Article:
@Magnolia Mud Research  That's not how I interpreted the OP's query, and I would be interesting in his response.
    You are of course right that lasers enable a variety of 3D printing techniques, not least because of their ability to be focused precisely. Ceramic 3D printing seems to be no exception, and 3D printing of ceramics: A review tinyurl.com/45cvhhrk includes details of laser sintering and laser melting applied to the production of ceramic parts.
  6. Like
    PeterH reacted to Magnolia Mud Research in Curing with laser heat treatment   
    Several years ago Arnold Howard posted about laser cutting being used to "cut" the bricks used in  paragon kilns.  
    Laser heating can be used along with 3D construction of many materials. Powdered materials placed properly and zapped with energy to cause the particles to fuse together.  I have "fired" small greenware ceramic items with a propane hand torch, start to finish in about 2 minutes.  
    Get out of the standard "wheel and kiln" box and THINK.    Try it; feed the raw materials to the laser in the right size bites at the right time and the concept should work. 
    a few years ago, 3d ceramics was unknown.  Now it is proven to work for both art and certain industrial production products. 
    LT
     
  7. Like
    PeterH reacted to Magnolia Mud Research in Hotter Inside a Cup?   
    Mark  What do you mean by "the lack of atmosphere"?  
    There will always be an "atmosphere" in an open area even if the atmosphere is just a perfect vacuum.  The composition of the atmosphere inside a cylinder is likely to be somewhat different than the more open and connected volumes.   movement of atmosphere in a combustion kiln is different in many ways from the atmosphere in an electric kiln.  Composition for one; constant movement another.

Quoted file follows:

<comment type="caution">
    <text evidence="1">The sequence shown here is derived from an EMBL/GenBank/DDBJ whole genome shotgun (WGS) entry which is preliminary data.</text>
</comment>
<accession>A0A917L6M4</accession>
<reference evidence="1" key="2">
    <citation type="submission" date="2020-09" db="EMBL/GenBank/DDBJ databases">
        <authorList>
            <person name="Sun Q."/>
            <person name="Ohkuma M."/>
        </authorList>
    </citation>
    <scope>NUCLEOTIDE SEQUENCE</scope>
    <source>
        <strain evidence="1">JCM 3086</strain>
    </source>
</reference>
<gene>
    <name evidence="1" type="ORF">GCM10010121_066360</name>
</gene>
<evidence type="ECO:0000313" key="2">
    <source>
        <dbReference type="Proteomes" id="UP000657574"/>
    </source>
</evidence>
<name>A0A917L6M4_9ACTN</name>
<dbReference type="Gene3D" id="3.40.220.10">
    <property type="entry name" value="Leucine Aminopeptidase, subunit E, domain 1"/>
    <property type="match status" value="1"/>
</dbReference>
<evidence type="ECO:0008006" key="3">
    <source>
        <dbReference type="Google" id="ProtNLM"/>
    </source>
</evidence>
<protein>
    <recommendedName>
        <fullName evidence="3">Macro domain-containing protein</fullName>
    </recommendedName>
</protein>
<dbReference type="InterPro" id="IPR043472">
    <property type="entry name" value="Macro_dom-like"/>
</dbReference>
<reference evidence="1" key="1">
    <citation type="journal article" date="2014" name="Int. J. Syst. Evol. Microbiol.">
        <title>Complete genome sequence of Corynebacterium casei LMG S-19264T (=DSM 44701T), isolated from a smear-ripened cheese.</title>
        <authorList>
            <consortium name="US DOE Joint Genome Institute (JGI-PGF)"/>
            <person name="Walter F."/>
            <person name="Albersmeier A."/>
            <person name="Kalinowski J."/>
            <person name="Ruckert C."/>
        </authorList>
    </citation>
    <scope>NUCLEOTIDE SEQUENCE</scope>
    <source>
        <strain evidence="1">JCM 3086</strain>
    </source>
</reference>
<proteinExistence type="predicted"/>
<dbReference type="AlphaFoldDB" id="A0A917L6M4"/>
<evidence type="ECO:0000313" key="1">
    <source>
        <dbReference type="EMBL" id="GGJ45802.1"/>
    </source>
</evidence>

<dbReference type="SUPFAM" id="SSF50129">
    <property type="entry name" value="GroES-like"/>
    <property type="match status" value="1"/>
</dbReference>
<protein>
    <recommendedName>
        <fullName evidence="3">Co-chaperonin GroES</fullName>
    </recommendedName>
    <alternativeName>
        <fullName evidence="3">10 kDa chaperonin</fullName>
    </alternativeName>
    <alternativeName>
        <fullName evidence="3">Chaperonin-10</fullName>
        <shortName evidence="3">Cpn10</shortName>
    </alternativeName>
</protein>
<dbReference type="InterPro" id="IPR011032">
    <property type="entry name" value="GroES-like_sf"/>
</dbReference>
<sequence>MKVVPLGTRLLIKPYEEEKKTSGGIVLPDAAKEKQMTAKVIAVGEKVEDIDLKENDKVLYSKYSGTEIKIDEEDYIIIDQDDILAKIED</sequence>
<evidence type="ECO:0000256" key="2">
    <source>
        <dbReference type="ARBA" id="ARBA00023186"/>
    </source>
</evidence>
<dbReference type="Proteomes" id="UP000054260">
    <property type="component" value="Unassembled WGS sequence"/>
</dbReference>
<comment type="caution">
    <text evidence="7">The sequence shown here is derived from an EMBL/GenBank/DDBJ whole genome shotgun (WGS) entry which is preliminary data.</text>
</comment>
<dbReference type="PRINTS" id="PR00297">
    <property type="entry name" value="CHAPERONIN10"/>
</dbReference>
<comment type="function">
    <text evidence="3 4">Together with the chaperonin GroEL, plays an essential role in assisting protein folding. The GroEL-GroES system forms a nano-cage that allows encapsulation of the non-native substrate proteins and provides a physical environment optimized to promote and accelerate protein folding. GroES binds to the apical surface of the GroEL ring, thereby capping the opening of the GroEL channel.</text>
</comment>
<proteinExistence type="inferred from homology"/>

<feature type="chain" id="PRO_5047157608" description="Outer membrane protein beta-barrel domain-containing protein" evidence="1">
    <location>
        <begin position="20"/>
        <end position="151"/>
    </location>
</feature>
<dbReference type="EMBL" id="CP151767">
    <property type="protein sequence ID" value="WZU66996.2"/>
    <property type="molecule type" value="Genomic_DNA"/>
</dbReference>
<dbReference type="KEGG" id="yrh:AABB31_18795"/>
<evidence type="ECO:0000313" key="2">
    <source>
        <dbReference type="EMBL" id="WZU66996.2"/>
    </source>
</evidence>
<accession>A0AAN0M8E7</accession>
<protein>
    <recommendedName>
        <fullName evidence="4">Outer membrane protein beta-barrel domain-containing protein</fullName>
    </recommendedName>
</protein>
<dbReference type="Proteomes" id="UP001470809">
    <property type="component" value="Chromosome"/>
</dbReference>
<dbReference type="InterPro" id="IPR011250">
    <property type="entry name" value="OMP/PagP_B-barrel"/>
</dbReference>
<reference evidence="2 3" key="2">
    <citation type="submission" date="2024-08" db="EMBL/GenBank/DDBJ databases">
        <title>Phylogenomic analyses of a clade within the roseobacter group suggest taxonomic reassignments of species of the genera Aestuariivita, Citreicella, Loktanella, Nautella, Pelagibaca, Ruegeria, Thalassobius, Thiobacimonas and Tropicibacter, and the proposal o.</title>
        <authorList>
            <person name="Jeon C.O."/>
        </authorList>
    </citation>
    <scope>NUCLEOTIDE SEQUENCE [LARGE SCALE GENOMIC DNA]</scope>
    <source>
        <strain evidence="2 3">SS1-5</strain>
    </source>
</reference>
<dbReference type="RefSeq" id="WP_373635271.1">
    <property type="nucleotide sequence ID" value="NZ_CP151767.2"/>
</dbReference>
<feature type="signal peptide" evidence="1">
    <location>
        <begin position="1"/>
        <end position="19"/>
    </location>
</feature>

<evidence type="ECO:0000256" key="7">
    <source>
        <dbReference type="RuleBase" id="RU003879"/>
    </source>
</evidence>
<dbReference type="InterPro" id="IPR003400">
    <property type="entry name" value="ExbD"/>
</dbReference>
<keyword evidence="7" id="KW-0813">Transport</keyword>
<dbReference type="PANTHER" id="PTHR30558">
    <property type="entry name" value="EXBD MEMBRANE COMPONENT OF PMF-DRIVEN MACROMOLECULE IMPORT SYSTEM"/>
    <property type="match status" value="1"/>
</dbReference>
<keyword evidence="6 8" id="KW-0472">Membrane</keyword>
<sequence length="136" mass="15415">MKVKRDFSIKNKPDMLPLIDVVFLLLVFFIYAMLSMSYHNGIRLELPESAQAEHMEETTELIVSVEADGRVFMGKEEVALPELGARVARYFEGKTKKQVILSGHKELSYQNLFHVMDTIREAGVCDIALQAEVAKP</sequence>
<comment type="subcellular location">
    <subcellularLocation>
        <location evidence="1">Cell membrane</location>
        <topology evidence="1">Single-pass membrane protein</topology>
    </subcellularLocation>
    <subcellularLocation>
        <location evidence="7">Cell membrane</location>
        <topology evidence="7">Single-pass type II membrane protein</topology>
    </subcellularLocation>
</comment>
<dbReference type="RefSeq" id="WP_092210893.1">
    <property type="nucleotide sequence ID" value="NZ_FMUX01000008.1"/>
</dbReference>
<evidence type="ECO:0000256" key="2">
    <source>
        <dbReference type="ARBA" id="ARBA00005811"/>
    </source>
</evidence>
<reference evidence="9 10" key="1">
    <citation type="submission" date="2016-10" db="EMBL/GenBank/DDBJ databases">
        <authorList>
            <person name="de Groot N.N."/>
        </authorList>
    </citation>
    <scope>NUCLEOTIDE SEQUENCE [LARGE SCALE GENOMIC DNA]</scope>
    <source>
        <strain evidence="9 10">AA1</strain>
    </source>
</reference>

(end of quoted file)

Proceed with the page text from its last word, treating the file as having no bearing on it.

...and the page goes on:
My experience with "pinholes" at cone 3 oxy and cone 10 reduction have been application issues not firing conditions.  glazes bubbles and blisters are glaze composition and local melt temperature problems.    (our differences may be in the definition of "pinhole").  
    My answer to Rick's question:   The temperature on the internal surface of a cylinder will always be lower than the cylinder outside surface during the firing period.  During the "hold" time the temperatures will tend to come closer.  During cooling step the internal surface will tend to be hotter than the outer surface since the heat stored in the ware must migrate to the kiln insulation and then to the outside environment.  The differences between the outer and inter surfaces temperatures depend also on the local thickness of the cylinder and the properties of the materials of both the clay body and the glaze(s) used.  
    LT
     
  8. Like
    PeterH got a reaction from Benzine in Hotter Inside a Cup?   
    Interesting question. Could it get more heat-work by cooling slower? Much of the radiation from the inside a cup will presumably hit somewhere else inside the cup, while radiation from the outside the cup will mainly go away from the cup.
  9. Like
    PeterH reacted to Bill Kielb in Hotter Inside a Cup?   
    All good points actually. Is the material conduction slow enough to influence the cool down so it is outside in at a meaningful rate? I think time to throw some open cylinders set on a cookie and fit cones inside.
  10. Like
    PeterH got a reaction from Bill Kielb in Hotter Inside a Cup?   
    Interesting question. Could it get more heat-work by cooling slower? Much of the radiation from the inside a cup will presumably hit somewhere else inside the cup, while radiation from the outside the cup will mainly go away from the cup.
  11. Like
    PeterH got a reaction from liambesaw in Hotter Inside a Cup?   
    Interesting question. Could it get more heat-work by cooling slower? Much of the radiation from the inside a cup will presumably hit somewhere else inside the cup, while radiation from the outside the cup will mainly go away from the cup.